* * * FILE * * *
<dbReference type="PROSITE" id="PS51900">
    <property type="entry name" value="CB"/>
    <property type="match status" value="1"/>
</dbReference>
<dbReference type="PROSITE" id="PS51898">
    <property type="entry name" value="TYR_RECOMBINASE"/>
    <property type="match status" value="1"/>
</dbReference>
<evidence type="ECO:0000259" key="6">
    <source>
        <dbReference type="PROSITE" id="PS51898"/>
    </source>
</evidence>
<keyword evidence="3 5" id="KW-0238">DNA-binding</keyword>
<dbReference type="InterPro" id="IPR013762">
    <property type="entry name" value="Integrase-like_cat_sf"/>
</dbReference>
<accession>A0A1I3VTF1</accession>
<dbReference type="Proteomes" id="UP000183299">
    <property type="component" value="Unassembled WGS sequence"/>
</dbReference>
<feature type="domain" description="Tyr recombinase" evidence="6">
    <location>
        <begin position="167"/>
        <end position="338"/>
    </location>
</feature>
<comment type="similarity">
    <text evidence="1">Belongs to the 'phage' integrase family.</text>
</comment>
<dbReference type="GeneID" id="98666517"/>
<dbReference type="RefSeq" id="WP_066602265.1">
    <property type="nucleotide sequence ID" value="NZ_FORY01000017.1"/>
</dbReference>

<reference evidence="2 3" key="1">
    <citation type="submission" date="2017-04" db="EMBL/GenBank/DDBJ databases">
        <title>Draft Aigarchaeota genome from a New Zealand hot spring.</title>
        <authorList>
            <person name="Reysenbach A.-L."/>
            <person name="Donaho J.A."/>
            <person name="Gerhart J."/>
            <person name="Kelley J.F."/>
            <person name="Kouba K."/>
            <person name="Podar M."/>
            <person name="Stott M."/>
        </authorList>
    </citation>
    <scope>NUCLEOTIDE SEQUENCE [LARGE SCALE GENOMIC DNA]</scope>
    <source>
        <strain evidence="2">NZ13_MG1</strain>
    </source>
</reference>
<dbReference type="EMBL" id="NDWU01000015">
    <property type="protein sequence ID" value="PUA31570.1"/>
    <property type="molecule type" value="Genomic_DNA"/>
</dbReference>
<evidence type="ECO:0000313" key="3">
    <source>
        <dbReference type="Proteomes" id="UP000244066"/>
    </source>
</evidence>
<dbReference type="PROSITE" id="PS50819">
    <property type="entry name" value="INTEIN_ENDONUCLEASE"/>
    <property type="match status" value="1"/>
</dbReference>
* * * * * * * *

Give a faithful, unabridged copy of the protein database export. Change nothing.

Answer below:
<dbReference type="PROSITE" id="PS51900">
    <property type="entry name" value="CB"/>
    <property type="match status" value="1"/>
</dbReference>
<dbReference type="PROSITE" id="PS51898">
    <property type="entry name" value="TYR_RECOMBINASE"/>
    <property type="match status" value="1"/>
</dbReference>
<evidence type="ECO:0000259" key="6">
    <source>
        <dbReference type="PROSITE" id="PS51898"/>
    </source>
</evidence>
<keyword evidence="3 5" id="KW-0238">DNA-binding</keyword>
<dbReference type="InterPro" id="IPR013762">
    <property type="entry name" value="Integrase-like_cat_sf"/>
</dbReference>
<accession>A0A1I3VTF1</accession>
<dbReference type="Proteomes" id="UP000183299">
    <property type="component" value="Unassembled WGS sequence"/>
</dbReference>
<feature type="domain" description="Tyr recombinase" evidence="6">
    <location>
        <begin position="167"/>
        <end position="338"/>
    </location>
</feature>
<comment type="similarity">
    <text evidence="1">Belongs to the 'phage' integrase family.</text>
</comment>
<dbReference type="GeneID" id="98666517"/>
<dbReference type="RefSeq" id="WP_066602265.1">
    <property type="nucleotide sequence ID" value="NZ_FORY01000017.1"/>
</dbReference>

<reference evidence="2 3" key="1">
    <citation type="submission" date="2017-04" db="EMBL/GenBank/DDBJ databases">
        <title>Draft Aigarchaeota genome from a New Zealand hot spring.</title>
        <authorList>
            <person name="Reysenbach A.-L."/>
            <person name="Donaho J.A."/>
            <person name="Gerhart J."/>
            <person name="Kelley J.F."/>
            <person name="Kouba K."/>
            <person name="Podar M."/>
            <person name="Stott M."/>
        </authorList>
    </citation>
    <scope>NUCLEOTIDE SEQUENCE [LARGE SCALE GENOMIC DNA]</scope>
    <source>
        <strain evidence="2">NZ13_MG1</strain>
    </source>
</reference>
<dbReference type="EMBL" id="NDWU01000015">
    <property type="protein sequence ID" value="PUA31570.1"/>
    <property type="molecule type" value="Genomic_DNA"/>
</dbReference>
<evidence type="ECO:0000313" key="3">
    <source>
        <dbReference type="Proteomes" id="UP000244066"/>
    </source>
</evidence>
<dbReference type="PROSITE" id="PS50819">
    <property type="entry name" value="INTEIN_ENDONUCLEASE"/>
    <property type="match status" value="1"/>
</dbReference>